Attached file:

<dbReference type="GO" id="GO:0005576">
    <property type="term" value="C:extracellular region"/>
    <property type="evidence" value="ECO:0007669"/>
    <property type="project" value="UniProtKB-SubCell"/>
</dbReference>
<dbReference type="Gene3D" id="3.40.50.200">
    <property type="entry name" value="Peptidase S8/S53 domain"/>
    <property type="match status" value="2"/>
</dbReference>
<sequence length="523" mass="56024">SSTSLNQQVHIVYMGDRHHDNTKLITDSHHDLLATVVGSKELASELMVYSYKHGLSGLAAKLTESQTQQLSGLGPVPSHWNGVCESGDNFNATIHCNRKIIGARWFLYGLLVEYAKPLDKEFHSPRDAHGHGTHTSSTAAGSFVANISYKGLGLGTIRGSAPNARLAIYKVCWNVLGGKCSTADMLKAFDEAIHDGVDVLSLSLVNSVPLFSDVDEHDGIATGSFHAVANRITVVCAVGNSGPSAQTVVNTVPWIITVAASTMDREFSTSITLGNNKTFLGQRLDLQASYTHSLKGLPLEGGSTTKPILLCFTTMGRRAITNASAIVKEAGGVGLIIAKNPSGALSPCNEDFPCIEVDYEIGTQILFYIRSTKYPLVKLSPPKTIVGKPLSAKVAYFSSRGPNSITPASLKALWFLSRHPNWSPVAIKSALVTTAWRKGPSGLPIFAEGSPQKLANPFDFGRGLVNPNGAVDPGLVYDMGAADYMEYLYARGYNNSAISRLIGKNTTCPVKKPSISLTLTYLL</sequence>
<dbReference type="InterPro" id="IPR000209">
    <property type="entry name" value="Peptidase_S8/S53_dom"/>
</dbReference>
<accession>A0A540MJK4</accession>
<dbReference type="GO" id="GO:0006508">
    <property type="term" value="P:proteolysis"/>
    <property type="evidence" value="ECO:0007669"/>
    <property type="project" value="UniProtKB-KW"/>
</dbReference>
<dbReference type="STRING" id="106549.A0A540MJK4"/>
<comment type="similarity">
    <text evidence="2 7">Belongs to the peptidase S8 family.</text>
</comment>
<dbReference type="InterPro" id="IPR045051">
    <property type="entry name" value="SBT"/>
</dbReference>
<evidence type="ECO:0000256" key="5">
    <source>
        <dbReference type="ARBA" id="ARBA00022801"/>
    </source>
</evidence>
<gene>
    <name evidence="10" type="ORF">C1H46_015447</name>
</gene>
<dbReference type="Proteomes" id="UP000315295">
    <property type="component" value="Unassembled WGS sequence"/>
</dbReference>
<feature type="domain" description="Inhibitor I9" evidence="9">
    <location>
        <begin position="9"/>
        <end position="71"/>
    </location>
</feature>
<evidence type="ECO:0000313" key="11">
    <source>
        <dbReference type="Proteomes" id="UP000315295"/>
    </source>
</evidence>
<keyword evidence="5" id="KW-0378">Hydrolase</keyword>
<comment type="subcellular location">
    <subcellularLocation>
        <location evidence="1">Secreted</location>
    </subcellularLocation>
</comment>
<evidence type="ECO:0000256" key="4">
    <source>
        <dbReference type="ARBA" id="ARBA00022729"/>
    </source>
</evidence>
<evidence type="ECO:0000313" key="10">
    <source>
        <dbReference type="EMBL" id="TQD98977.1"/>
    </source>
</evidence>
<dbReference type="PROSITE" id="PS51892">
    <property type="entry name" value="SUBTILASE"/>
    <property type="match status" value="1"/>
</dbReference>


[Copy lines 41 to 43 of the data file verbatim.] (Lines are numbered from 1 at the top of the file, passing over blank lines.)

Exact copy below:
        <end position="71"/>
    </location>
</feature>